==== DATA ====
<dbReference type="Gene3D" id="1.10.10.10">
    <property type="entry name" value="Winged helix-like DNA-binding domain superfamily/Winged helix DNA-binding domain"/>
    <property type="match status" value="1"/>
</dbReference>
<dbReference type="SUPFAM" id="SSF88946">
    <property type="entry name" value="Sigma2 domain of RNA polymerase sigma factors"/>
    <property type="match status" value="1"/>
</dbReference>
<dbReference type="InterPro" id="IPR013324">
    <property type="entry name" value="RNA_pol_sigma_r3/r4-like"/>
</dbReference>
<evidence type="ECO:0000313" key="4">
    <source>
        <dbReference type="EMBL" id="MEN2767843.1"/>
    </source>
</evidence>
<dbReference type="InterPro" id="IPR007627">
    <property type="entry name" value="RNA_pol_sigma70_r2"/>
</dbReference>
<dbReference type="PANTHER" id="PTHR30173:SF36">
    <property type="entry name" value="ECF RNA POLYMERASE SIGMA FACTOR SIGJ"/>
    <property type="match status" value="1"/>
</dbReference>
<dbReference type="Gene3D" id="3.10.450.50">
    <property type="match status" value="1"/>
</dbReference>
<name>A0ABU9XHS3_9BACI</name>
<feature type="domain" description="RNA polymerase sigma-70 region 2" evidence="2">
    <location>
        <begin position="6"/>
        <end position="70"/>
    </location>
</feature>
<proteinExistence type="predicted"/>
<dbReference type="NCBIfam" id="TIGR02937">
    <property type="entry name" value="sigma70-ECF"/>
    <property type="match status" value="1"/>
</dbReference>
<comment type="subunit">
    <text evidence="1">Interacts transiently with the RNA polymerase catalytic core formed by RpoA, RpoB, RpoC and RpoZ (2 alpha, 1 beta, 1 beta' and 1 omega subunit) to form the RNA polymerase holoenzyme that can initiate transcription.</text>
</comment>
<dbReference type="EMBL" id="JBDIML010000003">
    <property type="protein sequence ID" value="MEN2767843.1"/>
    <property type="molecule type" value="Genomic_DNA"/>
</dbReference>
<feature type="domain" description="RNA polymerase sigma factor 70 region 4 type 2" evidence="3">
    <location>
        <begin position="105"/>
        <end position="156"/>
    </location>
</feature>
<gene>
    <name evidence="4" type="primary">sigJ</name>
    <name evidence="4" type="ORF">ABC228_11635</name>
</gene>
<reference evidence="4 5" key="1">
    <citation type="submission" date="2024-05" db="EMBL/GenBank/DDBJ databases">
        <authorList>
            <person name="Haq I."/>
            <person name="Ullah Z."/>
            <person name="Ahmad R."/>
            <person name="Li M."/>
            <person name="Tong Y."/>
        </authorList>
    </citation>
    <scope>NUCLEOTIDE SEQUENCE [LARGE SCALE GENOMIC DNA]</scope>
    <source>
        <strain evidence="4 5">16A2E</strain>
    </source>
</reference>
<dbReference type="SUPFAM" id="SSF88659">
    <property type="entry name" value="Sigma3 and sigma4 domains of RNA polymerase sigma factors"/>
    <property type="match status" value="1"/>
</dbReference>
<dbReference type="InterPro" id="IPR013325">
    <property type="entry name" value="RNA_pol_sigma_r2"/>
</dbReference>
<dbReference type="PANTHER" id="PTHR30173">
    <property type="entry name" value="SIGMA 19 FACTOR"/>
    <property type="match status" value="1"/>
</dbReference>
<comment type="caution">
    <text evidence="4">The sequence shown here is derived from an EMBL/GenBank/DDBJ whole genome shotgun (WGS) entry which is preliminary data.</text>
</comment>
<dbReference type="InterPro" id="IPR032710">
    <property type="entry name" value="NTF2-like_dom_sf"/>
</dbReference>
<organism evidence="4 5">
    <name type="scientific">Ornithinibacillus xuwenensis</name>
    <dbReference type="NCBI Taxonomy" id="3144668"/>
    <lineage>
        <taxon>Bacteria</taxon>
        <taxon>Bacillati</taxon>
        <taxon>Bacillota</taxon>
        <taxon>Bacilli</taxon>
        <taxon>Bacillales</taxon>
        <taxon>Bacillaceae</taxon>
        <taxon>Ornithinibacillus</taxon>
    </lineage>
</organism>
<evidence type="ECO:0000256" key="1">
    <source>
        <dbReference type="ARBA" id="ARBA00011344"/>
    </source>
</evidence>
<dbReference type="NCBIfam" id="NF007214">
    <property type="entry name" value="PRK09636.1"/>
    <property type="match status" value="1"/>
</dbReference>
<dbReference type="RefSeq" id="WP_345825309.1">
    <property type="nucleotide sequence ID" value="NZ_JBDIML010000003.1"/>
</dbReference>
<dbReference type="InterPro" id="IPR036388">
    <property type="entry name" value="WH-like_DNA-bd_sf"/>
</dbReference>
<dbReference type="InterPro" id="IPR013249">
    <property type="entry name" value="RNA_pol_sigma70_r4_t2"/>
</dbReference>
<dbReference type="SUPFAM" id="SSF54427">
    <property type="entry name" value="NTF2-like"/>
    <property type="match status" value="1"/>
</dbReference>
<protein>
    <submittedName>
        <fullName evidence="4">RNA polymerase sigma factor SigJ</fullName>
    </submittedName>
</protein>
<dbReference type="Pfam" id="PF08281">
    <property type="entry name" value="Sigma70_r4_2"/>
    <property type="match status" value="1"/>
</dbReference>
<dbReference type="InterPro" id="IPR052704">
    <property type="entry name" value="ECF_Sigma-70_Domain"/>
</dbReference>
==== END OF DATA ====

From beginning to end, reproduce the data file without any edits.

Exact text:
<dbReference type="Gene3D" id="1.10.10.10">
    <property type="entry name" value="Winged helix-like DNA-binding domain superfamily/Winged helix DNA-binding domain"/>
    <property type="match status" value="1"/>
</dbReference>
<dbReference type="SUPFAM" id="SSF88946">
    <property type="entry name" value="Sigma2 domain of RNA polymerase sigma factors"/>
    <property type="match status" value="1"/>
</dbReference>
<dbReference type="InterPro" id="IPR013324">
    <property type="entry name" value="RNA_pol_sigma_r3/r4-like"/>
</dbReference>
<evidence type="ECO:0000313" key="4">
    <source>
        <dbReference type="EMBL" id="MEN2767843.1"/>
    </source>
</evidence>
<dbReference type="InterPro" id="IPR007627">
    <property type="entry name" value="RNA_pol_sigma70_r2"/>
</dbReference>
<dbReference type="PANTHER" id="PTHR30173:SF36">
    <property type="entry name" value="ECF RNA POLYMERASE SIGMA FACTOR SIGJ"/>
    <property type="match status" value="1"/>
</dbReference>
<dbReference type="Gene3D" id="3.10.450.50">
    <property type="match status" value="1"/>
</dbReference>
<name>A0ABU9XHS3_9BACI</name>
<feature type="domain" description="RNA polymerase sigma-70 region 2" evidence="2">
    <location>
        <begin position="6"/>
        <end position="70"/>
    </location>
</feature>
<proteinExistence type="predicted"/>
<dbReference type="NCBIfam" id="TIGR02937">
    <property type="entry name" value="sigma70-ECF"/>
    <property type="match status" value="1"/>
</dbReference>
<comment type="subunit">
    <text evidence="1">Interacts transiently with the RNA polymerase catalytic core formed by RpoA, RpoB, RpoC and RpoZ (2 alpha, 1 beta, 1 beta' and 1 omega subunit) to form the RNA polymerase holoenzyme that can initiate transcription.</text>
</comment>
<dbReference type="EMBL" id="JBDIML010000003">
    <property type="protein sequence ID" value="MEN2767843.1"/>
    <property type="molecule type" value="Genomic_DNA"/>
</dbReference>
<feature type="domain" description="RNA polymerase sigma factor 70 region 4 type 2" evidence="3">
    <location>
        <begin position="105"/>
        <end position="156"/>
    </location>
</feature>
<gene>
    <name evidence="4" type="primary">sigJ</name>
    <name evidence="4" type="ORF">ABC228_11635</name>
</gene>
<reference evidence="4 5" key="1">
    <citation type="submission" date="2024-05" db="EMBL/GenBank/DDBJ databases">
        <authorList>
            <person name="Haq I."/>
            <person name="Ullah Z."/>
            <person name="Ahmad R."/>
            <person name="Li M."/>
            <person name="Tong Y."/>
        </authorList>
    </citation>
    <scope>NUCLEOTIDE SEQUENCE [LARGE SCALE GENOMIC DNA]</scope>
    <source>
        <strain evidence="4 5">16A2E</strain>
    </source>
</reference>
<dbReference type="SUPFAM" id="SSF88659">
    <property type="entry name" value="Sigma3 and sigma4 domains of RNA polymerase sigma factors"/>
    <property type="match status" value="1"/>
</dbReference>
<dbReference type="InterPro" id="IPR013325">
    <property type="entry name" value="RNA_pol_sigma_r2"/>
</dbReference>
<dbReference type="PANTHER" id="PTHR30173">
    <property type="entry name" value="SIGMA 19 FACTOR"/>
    <property type="match status" value="1"/>
</dbReference>
<comment type="caution">
    <text evidence="4">The sequence shown here is derived from an EMBL/GenBank/DDBJ whole genome shotgun (WGS) entry which is preliminary data.</text>
</comment>
<dbReference type="InterPro" id="IPR032710">
    <property type="entry name" value="NTF2-like_dom_sf"/>
</dbReference>
<organism evidence="4 5">
    <name type="scientific">Ornithinibacillus xuwenensis</name>
    <dbReference type="NCBI Taxonomy" id="3144668"/>
    <lineage>
        <taxon>Bacteria</taxon>
        <taxon>Bacillati</taxon>
        <taxon>Bacillota</taxon>
        <taxon>Bacilli</taxon>
        <taxon>Bacillales</taxon>
        <taxon>Bacillaceae</taxon>
        <taxon>Ornithinibacillus</taxon>
    </lineage>
</organism>
<evidence type="ECO:0000256" key="1">
    <source>
        <dbReference type="ARBA" id="ARBA00011344"/>
    </source>
</evidence>
<dbReference type="NCBIfam" id="NF007214">
    <property type="entry name" value="PRK09636.1"/>
    <property type="match status" value="1"/>
</dbReference>
<dbReference type="RefSeq" id="WP_345825309.1">
    <property type="nucleotide sequence ID" value="NZ_JBDIML010000003.1"/>
</dbReference>
<dbReference type="InterPro" id="IPR036388">
    <property type="entry name" value="WH-like_DNA-bd_sf"/>
</dbReference>
<dbReference type="InterPro" id="IPR013249">
    <property type="entry name" value="RNA_pol_sigma70_r4_t2"/>
</dbReference>
<dbReference type="SUPFAM" id="SSF54427">
    <property type="entry name" value="NTF2-like"/>
    <property type="match status" value="1"/>
</dbReference>
<protein>
    <submittedName>
        <fullName evidence="4">RNA polymerase sigma factor SigJ</fullName>
    </submittedName>
</protein>
<dbReference type="Pfam" id="PF08281">
    <property type="entry name" value="Sigma70_r4_2"/>
    <property type="match status" value="1"/>
</dbReference>
<dbReference type="InterPro" id="IPR052704">
    <property type="entry name" value="ECF_Sigma-70_Domain"/>
</dbReference>